Richard Jacobs: I guess you could have a gobstopper effect too where the outer layer gets pulled away and it reveals an inner layer with a different type of antigen that would, band-aids, the body is able to work on that one too. I mean you could do a lot of things.
Dr. Louis Falo: Yeah. So that’s one of these advantages of technology. So, in addition to putting in an antigen, you can also put in what we call an adjuvant which is a non-specific immune stimulant. So, you could boost the effectiveness of your vaccine by including an adjuvant with that same antigen. Again, the important point here is that you can use very low levels of adjuvant. So, one of the problems with adjuvants and the reason that they aren’t in the clinics yet to any large degree is that they are non-specific immune stimulants and there is concern that if you put an antigen and an adjuvant systemically, you would have off-target effects that might lead to auto-immune effects or fevers that would obviously be undesirable, basically non-specific immunity, that risk is greatly reduced by using extremely small doses and keeping them localized to the skin. So, combination agents are definitely a possibility and you could even imagine getting multiple immunizations within the same patch. So, your next flu vaccine could also be a vaccine against coronavirus at the same time.
Richard Jacobs: The needles themselves, do they get passivated by the immune function of the body and cover it up or how do they work to make sure that they get a useful life?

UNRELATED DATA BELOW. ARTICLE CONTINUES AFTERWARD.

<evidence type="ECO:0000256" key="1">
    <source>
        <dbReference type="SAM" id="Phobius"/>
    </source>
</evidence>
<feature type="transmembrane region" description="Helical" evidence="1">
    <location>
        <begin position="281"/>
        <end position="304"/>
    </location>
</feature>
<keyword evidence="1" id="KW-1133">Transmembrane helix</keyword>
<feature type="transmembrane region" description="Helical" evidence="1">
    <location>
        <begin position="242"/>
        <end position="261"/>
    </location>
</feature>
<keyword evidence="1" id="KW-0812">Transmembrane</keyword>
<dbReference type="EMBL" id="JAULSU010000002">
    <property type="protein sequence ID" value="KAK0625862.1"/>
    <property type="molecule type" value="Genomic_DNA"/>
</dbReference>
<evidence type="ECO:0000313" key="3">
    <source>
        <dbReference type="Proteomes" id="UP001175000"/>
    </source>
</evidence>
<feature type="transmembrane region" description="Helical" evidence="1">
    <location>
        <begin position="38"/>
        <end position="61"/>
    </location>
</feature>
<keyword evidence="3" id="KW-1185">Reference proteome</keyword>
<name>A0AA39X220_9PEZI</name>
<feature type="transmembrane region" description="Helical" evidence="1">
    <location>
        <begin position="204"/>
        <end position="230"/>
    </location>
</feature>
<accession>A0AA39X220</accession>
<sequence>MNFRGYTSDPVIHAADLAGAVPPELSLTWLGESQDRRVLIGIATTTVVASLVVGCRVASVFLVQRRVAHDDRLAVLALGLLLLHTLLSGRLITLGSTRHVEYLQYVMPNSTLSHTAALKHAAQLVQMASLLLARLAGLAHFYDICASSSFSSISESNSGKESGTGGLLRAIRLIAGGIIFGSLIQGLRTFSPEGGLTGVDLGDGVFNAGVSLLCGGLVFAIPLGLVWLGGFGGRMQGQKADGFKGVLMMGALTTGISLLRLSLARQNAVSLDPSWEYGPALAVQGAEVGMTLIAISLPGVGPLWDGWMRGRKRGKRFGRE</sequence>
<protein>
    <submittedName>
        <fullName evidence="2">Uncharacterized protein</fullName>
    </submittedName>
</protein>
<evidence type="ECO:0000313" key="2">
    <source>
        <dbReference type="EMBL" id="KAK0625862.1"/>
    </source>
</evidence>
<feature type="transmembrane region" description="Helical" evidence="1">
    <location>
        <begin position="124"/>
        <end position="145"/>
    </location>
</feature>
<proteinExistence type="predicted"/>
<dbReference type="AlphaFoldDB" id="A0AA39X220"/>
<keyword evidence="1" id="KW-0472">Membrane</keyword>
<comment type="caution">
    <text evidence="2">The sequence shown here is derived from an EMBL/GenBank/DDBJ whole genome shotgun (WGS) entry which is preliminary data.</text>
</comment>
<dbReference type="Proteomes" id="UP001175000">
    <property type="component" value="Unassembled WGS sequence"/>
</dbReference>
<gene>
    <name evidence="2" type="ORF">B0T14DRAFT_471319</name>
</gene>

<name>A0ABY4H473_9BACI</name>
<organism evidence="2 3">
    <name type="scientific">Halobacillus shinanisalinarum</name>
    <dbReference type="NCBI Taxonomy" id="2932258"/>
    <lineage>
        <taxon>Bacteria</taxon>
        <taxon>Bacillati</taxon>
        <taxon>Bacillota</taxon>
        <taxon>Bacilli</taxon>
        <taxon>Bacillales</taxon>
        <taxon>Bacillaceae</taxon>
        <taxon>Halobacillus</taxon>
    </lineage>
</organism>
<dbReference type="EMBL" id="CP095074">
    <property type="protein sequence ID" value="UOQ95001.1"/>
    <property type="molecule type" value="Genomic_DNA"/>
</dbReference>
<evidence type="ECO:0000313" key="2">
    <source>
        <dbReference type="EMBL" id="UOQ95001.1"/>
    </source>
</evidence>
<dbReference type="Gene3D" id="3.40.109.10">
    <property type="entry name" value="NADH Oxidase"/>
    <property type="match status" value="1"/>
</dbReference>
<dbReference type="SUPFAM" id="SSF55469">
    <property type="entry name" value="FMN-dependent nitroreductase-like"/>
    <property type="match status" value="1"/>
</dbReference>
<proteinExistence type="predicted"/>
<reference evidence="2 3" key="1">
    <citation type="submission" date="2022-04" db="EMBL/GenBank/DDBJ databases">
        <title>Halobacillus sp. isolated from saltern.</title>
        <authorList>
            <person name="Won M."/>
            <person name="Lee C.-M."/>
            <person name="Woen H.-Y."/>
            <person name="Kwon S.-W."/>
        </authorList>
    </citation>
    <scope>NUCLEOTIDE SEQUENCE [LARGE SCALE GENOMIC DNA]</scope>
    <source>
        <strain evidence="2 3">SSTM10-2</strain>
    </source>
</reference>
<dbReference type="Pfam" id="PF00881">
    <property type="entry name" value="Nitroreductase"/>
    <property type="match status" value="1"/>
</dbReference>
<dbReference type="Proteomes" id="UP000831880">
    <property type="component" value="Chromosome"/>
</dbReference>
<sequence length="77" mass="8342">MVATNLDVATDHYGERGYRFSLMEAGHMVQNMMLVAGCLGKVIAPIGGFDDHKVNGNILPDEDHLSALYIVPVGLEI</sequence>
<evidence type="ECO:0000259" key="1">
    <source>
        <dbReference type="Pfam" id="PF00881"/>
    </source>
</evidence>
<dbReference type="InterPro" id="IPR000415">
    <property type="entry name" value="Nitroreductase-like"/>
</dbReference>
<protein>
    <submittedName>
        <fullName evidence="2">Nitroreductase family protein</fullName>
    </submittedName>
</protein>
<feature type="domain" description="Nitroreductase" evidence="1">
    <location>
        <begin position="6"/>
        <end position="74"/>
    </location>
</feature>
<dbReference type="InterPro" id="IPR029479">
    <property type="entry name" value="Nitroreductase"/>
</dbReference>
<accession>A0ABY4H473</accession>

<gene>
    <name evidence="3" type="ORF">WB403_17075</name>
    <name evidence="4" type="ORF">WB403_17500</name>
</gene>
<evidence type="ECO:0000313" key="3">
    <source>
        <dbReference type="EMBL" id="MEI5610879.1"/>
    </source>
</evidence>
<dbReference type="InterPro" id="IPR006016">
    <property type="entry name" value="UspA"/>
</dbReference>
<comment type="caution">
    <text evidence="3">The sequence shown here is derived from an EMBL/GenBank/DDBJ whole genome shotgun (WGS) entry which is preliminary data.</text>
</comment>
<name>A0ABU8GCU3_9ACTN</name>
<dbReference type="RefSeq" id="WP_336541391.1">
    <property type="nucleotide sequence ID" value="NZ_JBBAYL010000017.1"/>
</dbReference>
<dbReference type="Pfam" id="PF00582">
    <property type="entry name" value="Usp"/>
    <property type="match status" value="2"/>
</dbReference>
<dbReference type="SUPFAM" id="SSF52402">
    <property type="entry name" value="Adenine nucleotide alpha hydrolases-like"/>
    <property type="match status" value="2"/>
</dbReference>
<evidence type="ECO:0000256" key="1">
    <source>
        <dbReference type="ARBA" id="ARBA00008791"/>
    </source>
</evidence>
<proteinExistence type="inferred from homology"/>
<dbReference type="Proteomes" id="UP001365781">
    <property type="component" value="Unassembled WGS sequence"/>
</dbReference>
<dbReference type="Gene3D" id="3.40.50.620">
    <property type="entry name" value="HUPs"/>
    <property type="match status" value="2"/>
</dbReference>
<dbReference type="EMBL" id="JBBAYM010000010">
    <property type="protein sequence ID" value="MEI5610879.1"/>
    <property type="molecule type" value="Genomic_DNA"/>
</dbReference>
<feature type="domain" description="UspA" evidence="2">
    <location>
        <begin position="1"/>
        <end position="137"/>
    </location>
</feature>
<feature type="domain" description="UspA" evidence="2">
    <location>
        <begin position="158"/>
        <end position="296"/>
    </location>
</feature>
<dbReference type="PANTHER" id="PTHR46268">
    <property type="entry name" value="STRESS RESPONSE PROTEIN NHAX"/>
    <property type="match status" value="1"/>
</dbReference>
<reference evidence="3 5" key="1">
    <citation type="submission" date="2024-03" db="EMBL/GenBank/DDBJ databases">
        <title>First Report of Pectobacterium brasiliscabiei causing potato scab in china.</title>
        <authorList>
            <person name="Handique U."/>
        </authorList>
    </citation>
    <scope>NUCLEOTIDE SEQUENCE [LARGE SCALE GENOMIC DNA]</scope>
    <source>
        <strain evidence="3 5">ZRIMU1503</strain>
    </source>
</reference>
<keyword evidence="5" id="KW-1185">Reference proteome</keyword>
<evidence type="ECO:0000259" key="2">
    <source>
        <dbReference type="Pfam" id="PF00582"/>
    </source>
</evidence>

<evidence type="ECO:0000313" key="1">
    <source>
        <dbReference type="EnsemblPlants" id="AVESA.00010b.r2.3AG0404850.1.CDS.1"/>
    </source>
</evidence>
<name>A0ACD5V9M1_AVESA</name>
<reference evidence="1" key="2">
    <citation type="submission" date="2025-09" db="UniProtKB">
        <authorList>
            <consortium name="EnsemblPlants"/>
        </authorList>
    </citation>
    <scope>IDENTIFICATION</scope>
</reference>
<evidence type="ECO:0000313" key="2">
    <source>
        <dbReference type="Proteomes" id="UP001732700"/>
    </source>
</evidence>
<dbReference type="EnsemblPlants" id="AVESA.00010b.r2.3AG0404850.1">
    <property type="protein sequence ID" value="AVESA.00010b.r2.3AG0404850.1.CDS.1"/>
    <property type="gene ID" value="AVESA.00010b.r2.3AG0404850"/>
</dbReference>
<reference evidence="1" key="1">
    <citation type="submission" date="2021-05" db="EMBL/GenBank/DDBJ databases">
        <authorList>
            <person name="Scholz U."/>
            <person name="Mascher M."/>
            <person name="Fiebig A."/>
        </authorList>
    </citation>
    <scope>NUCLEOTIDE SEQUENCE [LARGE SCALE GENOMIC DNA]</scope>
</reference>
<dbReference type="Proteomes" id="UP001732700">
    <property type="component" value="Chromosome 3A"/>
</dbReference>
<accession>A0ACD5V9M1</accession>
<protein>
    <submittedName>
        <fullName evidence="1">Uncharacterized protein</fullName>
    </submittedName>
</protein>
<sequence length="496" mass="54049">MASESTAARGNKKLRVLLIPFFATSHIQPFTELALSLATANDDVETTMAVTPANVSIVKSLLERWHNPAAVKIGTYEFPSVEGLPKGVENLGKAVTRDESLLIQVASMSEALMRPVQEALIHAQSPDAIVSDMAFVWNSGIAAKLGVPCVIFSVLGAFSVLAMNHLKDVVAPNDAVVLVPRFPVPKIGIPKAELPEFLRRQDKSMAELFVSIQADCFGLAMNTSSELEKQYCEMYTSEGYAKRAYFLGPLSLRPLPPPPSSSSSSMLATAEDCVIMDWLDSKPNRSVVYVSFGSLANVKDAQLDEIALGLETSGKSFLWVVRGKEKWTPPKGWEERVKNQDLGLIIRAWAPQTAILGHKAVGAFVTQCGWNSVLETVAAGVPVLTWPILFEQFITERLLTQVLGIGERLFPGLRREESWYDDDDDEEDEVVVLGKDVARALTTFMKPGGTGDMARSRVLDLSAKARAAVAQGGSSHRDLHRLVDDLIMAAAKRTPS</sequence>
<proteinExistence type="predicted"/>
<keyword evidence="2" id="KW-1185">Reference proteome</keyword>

Dr. Louis Falo: so the needles themselves are completely inert. So, they are made out of very simple sugar and they actually completely dissolve and that sugar, once it’s solubilized just ends up in the interstitial fluid and gets carried away. So, the substrata of the needle itself doesn’t have any activity. The activity is in whatever cargo you choose to deliver and these needles are already in clinical use. So our group is actually involved in two clinical trials, both of them are actually focused on skin cancer and so, in those applications, for example, we actually deliver a chemotherapeutic agent directly to skin cancers in patients and we localize that chemotherapy to that specific skin cancer and we deliver it in such little doses that it doesn’t have all the adverse effects you see with systemic chemotherapies that are used for several other types of cancer. So that gives us hope not just for the vaccine application but also for the cancer application and I think that so far, we’ve shown that this micro-needle technology, in general, is safe and is effective at delivering cargoes in patients.